# Tag Info

45

I think Leonid's answer deserves to be expanded upon. Most other languages are not symbolic, and thus the "variable name" is not something one needs to keep track of --- ultimately the interpreted or compiled code is keeping track of pointers or something. In contrast, in Mathematica the Head of an expression is arbitrary. This is somewhat along the lines ...

34

General usage Here is what I think Using strings and subsequently ToString - ToExpression just to generate variable names is pretty much unacceptable, or at the very least should be the last thing you try. I don't know of a single case where this couldn't be replaced with a better solution Using subscripts is also pretty bad and should be avoided, except ...

21

My answer is based on a modification of a binary heap. Basically the construction looks something like this. We start with a binary tree: Notice that if we label the nodes breadth-first, the labels have an interesting property. Each parent node $n$ has two children, $2n$ and $2n+1$. This also works in reverse: the parent of node $n$ is node $\left\... 17 Preface Below, you will find two different solutions. For understanding the problem itself, the first, iterative solution is better suited since it gives insight in how the solution can be found without directly executing the instructions given as input. Iterative Solution Detailed explanation To explain the idea behind this approach let us work with a ... 16 Many index-specific operations can be implemented via MapIndexed with a level specificaton. Your Power example can be written as: MapIndexed[#1^(#2[]*#2[]) &, test2D, {2}] If you want better readability of indices you can define an auxiliary function: myPower[x_, {n1_, n2_}] := x^(n1 n2); MapIndexed[myPower, test2D, {2}] Some index-specific ... 14 I think the best way to understand this behavior is with this example, In:= x = {a, b, c, d, e}; In:= Length@x Out= 5 In:= x[] = Nothing; In:= Length[x] Out= 4 In:= Block[{Nothing}, Length[x]] Out= 5 When you say x[] = Nothing, you are not deleting an element from x. x is still a 5-element list. But x is ... 13 I have a tree-based method that has the right asymptotics but a very high coefficient. The upshot being, it will not compete with other methods until we get past 10^6 or so in list size. With considerable work that tree structure could be flattened so that Compile might be brought into play. The basic tree layout is {left subtree, node, right subtree} where ... 12 Some years ago, a friend of mine was in the supermarket with his son, small kid, who asked him to buy some candy. After some resistance, my friend agreed, but told him that should be just one. In the cashier, his son had two candy, and my friend said: What is this? haven't we agreed One? And the answer (very smart) was: Yes! Here it is. Zero and One... (... 12 I don't know if this is useful to you but it seems a little cleaner than your own code: asc = <|"z" -> 11, "x" -> 22, "b" -> 33, "a" -> 44|>; keySpan[k_Span][asc_Association] := asc[[k /. First /@ PositionIndex@Keys@asc]] asc // keySpan["x" ;; "a"] asc // keySpan["z" ;; "a" ;; 2] asc // keySpan["b" ;;] <|"x" -> 22, "b" -> 33,... 11 MapIndexed: MapIndexed[#2[] + # &, {a, b, c, d}] {1 + a, 2 + b, 3 + c, 4 + d} Also Range[Length @ #] + # & @ {a,b,c,d} {1 + a, 2 + b, 3 + c, 4 + d} 11 The variable i is a dummy one. The evaluated expression: Sum[f[i], {i, 1, 10}] f + f + f + f + f + f + f + f + f + f contains no explicit variable f[i], hence, the result is 0. Try to first Inactivate the sum, and only then to calculate the derivative: expr1 = D[Inactivate[Sum[f[i], {i, 1, 100}], Sum], f[i]] The result is ... 10 The example JSON string: json = ExportString[<| "Names" -> <| "Sister" -> "Nina", "Brothers" -> {<|"Older" -> "John", "Younger" -> "Jake"|>}, "somethingElse" -> "answer" |>, "DOB" -> { <|"Nina" -> 2001, "location" -> "Miami"|>, <|"John" -> 2017, "location" ->... 10 If you put your cursor on the Position command and press F1 for help, you will see the following under Properties and Relations: "Use Extract to extract parts based on results from Position." There is also an example. For your case: p = Position[{a, b, c, d, e, f}, c] Extract[list,p] where list is the list you want to extract from. 10 My goal is to add an index to all elements of a list in the form {"a", "b", "c", ... }, so it becomes {"N1 a", "N2 b", "N3 c" ... } may be seq={"a","b","c","d"}; MapIndexed["N"<>ToString[First@#2]<>" "<>#1&,seq] gives {"N1 a", "N2 b", "N3 c", "N4 d"} 10 We don't need to avoid Table in my view. In cases that Table is more straightforward, just use Table. If speed is concerned, Compile it. Here is an example: Can I generate a "piecewise" list from a list in a fast and elegant way? Nevertheless, your 2 examples (especially 2nd one) don't belong to the cases that Table is more straightforward, at ... 9 strs = {"first block of text with random content", "different block of text", "1 2 3 4"}; Nearest[(StringPadRight[#, 50] & /@ strs), "content random with"] This is a deep and complex question apparently: Mathematica has a menagerie of built in goodies to assemble your own variant. EditDistance DamerauLevenshteinDistance ... 9 As of Mathematica 11: filenames = Table[CreateFile[], 3]; content = {"first block of text with random content", "different block of text", "1 2 3 4"}; MapThread[Put, {content, filenames}]; index = CreateSearchIndex[filenames]; Perform searches using TextSearch: Snippet /@ Normal@TextSearch[index, "block"] In order to rank search results, score them ... 9 Following the comments I am encouraging the use of brackets rather than subscripts or superscripts. Here is an example where a function may take a variable with a subscript or a variable without a subscript. The function will use pattern recognition to sort out how to behave. First we define the function. Note I start with a ClearAll[f] so that previous ... 7 Prompted by comments conversation with Mr. Wizard, a routine I use: findMultiPosXX[list_, find_, allowBits_: False, skipCands_: True] := Module[{f = DeleteDuplicates[find], o, l, oo, bitmax = 20, cands, dims}, If[allowBits && Length@f <= bitmax, With[{r = If[Length@(dims = Dimensions@list) == 1, Range@Length@list, Array[... 7 Using DownValues enables you to format the display in the subscripted form without using Notation and Symbolize (Format[#[n_]] := Subscript[#, n]) & /@ {x, σ, a}; kvar[k_] := Through[{x, σ, a}[k]] kvar kvar[n] If you will never use a symbolic index then you can restrict the argument of kvar to Integer as you did originally. 7 What are the requirements for well behaved variables? Functions are not variables, although in most cases, the kernel treats undefined variables and functions identically. Sometimes it doesn't. After all, there are places in mathematics where the difference between a number and a function is important. One extreme and undocumented example is Dt[], the ... 7 func1[a_, b_] := a + b; func2[a_, b_] := 1 + a + b; func3[a_, b_] := a + 2 b; n = 10; sa = SparseArray[{Band[{1, 1}] -> (func1[0, #] & /@ Range[n]), Band[{1, 2}] -> (func2[0, #] & /@ Range[n - 1]), Band[{2, 1}] -> (func3[0, #] & /@ Range[n - 1])}, {n, n}]; sa // MatrixForm or sa = Quiet@SparseArray[{Band[{1, 1}] -> (... 7 Try Pick[foo, mask] (* {a, c}*) 6 Module[{p = Range[Length@#]}, Reap@Fold[(Sow[#[[#2]]]; Drop[#, {#2}]) &, p, #]] &@{1, 1, 2, 1, 1} (* {{}, {{1, 2, 4, 3, 5}}} *) 6 This seems rather be a error of determining the type of i, j and k than Sum itself. When you introduce your iterator variables in a Module and make clear that they are of type integer, it compiles fine for me: fc = Compile[{{x, _Real, 2}}, Module[{i = 0, j = 0, k = 0}, Sum[x[[i, k]]*x[[j, k]], {k, 5}, {i, 12}, {j, i + 1, 12}]] ] Btw, I want to note ... 6 You could use Evaluate[list] = ConstantArray[0, Length[list]] or MapThread[Set, {list, ConstantArray[0, Length[list]]}] to Set each indexed variable inside of list to 0. If the indexes for the variables inside list follow a known condition, one can use for example p[i_ /; i < 3, j_ /; j < 5] = 0 or memorization p[i_ /; i < 3, j_ /; j < 5] ... 6 An alternative to subscripts as indices... Instead of: {Subscript[x, 1], Subscript[x, 2]} Let's use: x, x And this can be generalized to: Subscript[x, i, j] --> x[i,j] This will uniquely identify any number of variables to any dimension. 6 From version 10.4 onward, we can define keySpan like this: keySpan[k1_, k2_] := Replace[<|___, s:PatternSequence[k1 -> _, ___, k2 -> _], ___|> :> <|s|>] so that:$a = <| "z" -> 1, "x" -> 2, "b" -> 3, "a" -> 4 |>; \$a // keySpan["x", "a"] (* <|"x" -> 2, "b" -> 3, "a" -> 4|> *) We can make this more ...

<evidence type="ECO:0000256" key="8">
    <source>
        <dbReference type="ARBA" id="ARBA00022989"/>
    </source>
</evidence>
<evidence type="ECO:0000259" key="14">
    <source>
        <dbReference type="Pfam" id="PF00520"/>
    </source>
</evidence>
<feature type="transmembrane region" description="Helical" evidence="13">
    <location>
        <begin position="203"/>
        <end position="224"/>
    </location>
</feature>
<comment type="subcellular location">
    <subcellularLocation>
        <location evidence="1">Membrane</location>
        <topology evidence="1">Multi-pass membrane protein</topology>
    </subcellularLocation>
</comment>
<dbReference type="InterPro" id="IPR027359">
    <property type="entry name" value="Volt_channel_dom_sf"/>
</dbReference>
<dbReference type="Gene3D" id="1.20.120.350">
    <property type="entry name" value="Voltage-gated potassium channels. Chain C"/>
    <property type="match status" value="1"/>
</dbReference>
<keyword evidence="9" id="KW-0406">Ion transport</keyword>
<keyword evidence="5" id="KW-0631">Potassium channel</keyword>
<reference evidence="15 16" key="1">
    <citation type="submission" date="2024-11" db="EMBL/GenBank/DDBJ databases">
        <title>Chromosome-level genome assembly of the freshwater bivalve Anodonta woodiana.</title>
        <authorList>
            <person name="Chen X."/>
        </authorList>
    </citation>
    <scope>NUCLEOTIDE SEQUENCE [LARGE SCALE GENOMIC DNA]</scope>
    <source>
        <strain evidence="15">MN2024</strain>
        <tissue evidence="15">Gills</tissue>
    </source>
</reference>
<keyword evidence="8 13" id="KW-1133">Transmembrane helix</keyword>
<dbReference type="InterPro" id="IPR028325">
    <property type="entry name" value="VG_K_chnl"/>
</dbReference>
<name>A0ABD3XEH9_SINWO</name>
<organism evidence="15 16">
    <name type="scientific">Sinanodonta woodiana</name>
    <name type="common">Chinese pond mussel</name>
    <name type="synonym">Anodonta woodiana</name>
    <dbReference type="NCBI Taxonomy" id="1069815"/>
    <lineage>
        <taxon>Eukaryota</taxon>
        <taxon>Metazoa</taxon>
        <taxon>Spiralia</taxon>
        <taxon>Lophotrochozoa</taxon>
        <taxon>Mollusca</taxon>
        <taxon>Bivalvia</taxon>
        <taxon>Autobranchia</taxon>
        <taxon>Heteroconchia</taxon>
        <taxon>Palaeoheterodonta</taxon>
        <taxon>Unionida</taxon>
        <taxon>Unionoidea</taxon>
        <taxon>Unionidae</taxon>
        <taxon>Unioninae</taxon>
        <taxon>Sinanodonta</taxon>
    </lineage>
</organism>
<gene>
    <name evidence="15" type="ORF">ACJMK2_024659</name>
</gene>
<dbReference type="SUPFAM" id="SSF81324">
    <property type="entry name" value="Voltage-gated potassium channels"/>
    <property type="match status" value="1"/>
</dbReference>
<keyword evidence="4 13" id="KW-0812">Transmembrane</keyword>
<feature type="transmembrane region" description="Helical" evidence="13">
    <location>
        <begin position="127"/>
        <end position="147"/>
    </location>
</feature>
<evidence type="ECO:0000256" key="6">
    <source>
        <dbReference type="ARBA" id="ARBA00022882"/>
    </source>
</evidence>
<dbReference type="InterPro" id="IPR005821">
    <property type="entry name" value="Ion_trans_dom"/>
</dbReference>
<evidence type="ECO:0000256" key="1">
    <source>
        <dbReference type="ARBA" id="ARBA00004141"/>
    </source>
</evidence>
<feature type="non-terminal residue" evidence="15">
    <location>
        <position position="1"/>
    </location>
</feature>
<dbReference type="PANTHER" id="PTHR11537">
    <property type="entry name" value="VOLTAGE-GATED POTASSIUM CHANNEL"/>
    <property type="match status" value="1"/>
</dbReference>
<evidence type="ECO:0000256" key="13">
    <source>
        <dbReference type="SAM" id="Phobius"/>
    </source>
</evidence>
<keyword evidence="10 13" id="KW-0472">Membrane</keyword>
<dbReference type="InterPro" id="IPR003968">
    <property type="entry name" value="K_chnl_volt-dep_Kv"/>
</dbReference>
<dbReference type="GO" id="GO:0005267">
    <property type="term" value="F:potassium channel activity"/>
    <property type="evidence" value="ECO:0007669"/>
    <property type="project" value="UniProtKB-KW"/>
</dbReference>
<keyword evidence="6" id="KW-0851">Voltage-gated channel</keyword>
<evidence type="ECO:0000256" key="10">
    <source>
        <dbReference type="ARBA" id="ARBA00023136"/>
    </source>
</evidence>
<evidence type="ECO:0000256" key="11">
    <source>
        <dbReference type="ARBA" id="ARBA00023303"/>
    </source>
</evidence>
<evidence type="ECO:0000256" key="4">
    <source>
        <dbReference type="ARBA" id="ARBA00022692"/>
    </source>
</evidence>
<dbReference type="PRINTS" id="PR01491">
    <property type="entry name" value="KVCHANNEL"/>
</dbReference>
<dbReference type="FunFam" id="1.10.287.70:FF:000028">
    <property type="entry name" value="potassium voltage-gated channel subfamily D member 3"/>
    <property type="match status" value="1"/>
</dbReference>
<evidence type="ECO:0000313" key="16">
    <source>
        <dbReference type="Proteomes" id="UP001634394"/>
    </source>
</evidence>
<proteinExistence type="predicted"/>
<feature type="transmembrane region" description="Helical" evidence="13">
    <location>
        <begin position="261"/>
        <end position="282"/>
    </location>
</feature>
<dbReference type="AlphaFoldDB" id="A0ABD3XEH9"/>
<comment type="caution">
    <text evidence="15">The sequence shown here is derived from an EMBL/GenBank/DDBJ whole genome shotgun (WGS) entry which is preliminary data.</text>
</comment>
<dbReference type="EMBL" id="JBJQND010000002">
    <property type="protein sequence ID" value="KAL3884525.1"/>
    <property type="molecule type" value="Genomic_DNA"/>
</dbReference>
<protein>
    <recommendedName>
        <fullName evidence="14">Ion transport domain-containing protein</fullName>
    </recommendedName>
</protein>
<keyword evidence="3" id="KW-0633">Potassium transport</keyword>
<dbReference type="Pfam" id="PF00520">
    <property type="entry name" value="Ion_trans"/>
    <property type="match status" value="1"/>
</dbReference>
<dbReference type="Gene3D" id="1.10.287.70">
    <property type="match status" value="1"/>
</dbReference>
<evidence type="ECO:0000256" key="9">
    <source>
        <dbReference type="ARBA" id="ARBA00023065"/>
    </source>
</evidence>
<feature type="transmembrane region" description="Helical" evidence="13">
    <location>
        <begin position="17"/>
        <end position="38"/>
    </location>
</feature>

5

You can use this (where t is your dataset): Ordering[#, -1] & /@ Transpose[t] which produces {{1}, {1}, {2}, {4}, {2}, {2}} Incidentally, the list of positions you gave in your question is wrong (the 4th element should be {4,4}, and the 6th element should be {2,6}). The above method omits the first coordinates in your expected output, since they ...

5

This is indeed somewhat confusing when you are new to Mathematica. In Mathematica, == stands for mathematical equality. Thus a == 0 does not evaluate to either True or to False until a is replaced by a numerical value. a is considered to be a variable that may or may not be zero. A pattern like x_ /; condition will only match if condition is explicitly ...